The big money comes from the fact that any future owner is going to have to extend the lease on the flat again. However, instead of the ground rent being £70 a year as it is now, the ground rent will be £1,000 a year!
So, how much will the freeholder make over the next 24 years because they tricked the flat owner into accepting an informal offer?
• Cost of the lease extension = £10,400
• Legal fees = £1,200
• 10 years @ £250 ground rent = £2,500
• 10 years @ £500 ground rent = £5,000
• 6 years @ £1,000 ground rent = £6,000
• Cost of the lease extension = £76,500
• Plus legal fees @ £2,000 =£2,000Total received by the freeholder over 24 years = £103,600
Compare this with the £13,250 you would have spent to extend the lease for an additional 90 years with zero ground rent forever more.
The initial saving of £1,850 the freeholder waved under your nose has turned into £90,000 profit! Not a bad business being a freeholder, is it?
Just to be very clear – when a freeholder increases the ground rent they make money in two different ways: the actual ground rent they collect each year; and the future value of a lease extension with an onerous ground rent clause.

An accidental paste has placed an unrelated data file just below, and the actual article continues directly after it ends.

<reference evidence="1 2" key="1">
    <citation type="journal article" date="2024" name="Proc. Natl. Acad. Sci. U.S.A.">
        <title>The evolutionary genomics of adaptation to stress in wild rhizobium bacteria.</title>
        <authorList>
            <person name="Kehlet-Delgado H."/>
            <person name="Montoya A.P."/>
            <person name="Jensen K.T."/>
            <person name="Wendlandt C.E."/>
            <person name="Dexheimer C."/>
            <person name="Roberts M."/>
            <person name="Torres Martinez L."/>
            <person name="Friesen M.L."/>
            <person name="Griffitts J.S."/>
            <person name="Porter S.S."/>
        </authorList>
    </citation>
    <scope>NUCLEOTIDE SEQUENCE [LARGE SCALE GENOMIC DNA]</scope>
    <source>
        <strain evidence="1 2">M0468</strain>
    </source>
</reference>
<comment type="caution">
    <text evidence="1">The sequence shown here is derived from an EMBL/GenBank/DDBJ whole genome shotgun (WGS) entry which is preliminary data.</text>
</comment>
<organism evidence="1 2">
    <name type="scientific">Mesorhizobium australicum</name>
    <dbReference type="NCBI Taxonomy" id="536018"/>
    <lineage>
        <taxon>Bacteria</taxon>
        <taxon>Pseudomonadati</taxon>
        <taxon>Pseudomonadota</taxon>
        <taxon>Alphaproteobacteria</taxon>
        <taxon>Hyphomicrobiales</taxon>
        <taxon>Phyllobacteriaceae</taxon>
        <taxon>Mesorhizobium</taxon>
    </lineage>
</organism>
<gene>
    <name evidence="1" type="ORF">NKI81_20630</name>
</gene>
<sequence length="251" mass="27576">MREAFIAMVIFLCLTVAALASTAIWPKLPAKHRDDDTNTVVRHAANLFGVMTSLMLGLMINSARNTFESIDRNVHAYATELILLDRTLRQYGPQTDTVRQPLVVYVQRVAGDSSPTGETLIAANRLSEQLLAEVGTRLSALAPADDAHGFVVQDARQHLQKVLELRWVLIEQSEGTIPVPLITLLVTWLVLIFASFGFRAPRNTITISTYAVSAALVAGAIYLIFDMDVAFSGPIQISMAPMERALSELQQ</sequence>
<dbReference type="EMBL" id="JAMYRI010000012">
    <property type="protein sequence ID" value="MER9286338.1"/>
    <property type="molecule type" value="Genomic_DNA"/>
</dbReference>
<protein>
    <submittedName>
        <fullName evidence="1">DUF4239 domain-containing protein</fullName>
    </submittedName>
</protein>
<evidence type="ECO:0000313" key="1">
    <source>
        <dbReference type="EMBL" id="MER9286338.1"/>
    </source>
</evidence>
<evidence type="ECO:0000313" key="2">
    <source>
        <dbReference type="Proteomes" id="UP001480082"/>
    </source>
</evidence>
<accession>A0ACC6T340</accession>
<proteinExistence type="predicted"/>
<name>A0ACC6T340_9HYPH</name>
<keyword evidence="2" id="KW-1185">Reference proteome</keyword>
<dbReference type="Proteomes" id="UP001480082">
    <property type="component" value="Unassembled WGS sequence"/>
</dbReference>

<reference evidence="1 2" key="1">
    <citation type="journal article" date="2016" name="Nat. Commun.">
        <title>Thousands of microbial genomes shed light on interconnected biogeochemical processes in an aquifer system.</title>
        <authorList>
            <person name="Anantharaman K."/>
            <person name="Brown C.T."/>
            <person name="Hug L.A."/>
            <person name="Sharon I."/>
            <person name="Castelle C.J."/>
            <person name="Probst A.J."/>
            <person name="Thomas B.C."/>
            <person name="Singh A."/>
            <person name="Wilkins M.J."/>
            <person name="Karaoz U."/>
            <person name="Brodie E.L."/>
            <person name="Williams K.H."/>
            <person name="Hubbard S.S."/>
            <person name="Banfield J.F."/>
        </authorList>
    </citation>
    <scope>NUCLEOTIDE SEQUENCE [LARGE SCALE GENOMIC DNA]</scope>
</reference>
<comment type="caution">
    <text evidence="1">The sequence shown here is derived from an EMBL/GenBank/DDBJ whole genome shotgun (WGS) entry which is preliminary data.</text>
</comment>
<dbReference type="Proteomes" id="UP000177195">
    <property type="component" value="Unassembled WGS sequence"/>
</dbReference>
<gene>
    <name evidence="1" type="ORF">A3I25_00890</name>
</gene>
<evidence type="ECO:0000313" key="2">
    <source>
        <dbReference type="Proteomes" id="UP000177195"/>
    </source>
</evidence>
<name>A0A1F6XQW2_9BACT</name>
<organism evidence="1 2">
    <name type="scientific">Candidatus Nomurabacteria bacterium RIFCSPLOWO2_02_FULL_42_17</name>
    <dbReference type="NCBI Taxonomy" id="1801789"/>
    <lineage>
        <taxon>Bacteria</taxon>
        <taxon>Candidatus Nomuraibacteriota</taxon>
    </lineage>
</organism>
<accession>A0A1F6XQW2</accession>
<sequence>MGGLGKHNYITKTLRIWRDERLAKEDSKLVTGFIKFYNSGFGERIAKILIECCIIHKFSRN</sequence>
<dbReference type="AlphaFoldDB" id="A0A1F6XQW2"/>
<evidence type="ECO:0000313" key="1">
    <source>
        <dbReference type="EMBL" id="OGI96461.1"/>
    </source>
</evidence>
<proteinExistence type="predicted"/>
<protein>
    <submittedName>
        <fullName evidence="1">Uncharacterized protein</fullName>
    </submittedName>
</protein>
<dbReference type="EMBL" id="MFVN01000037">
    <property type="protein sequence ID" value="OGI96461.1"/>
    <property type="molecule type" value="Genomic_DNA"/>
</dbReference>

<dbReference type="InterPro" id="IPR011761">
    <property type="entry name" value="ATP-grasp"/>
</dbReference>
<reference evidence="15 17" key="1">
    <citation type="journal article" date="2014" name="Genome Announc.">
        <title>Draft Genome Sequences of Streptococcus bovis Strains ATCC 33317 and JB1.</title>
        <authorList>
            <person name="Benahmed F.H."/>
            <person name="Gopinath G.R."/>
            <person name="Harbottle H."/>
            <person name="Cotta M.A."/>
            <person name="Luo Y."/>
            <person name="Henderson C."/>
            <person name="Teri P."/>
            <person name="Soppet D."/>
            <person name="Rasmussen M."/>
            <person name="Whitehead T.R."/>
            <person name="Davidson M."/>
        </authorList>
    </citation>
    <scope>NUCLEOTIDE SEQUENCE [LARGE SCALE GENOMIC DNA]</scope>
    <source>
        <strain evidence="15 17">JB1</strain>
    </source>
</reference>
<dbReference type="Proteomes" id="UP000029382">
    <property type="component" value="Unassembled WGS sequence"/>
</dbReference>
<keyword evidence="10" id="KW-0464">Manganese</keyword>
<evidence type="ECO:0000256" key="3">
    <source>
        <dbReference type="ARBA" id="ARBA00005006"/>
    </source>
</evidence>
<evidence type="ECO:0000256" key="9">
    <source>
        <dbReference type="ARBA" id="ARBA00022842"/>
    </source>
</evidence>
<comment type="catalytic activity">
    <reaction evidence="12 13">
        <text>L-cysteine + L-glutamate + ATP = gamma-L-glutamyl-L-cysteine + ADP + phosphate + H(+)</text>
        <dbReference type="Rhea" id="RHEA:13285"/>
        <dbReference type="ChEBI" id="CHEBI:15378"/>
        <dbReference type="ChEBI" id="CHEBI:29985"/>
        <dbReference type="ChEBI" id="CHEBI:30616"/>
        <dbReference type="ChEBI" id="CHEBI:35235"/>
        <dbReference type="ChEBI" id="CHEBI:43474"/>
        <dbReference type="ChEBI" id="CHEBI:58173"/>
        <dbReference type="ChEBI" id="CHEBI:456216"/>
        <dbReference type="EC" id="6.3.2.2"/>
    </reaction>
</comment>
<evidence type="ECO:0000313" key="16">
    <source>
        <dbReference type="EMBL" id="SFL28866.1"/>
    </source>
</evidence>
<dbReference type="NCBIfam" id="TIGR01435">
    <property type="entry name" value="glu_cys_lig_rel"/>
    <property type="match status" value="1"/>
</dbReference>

A future freehold purchase
Another ploy by predatory freeholders is to offer an informal lease extension to flat owners when they know they are going to sell the freehold of the building.
They offer an informal lease extension and you pay them £10,200. A year later they offer to sell you the freehold of your building.
How do you calculate your share of the freehold purchase?
You have to calculate the ground rent and reversion elements I mentioned earlier, but the ground rent is now huge and doubles every ten years. You will end up paying more than £10,200 to purchase your share of the freehold!
Note: If you had extended using your statutory rights there is zero ground rent and no marriage value as your lease is 165 years, so the only calculation is reversion, but this is over 165 years.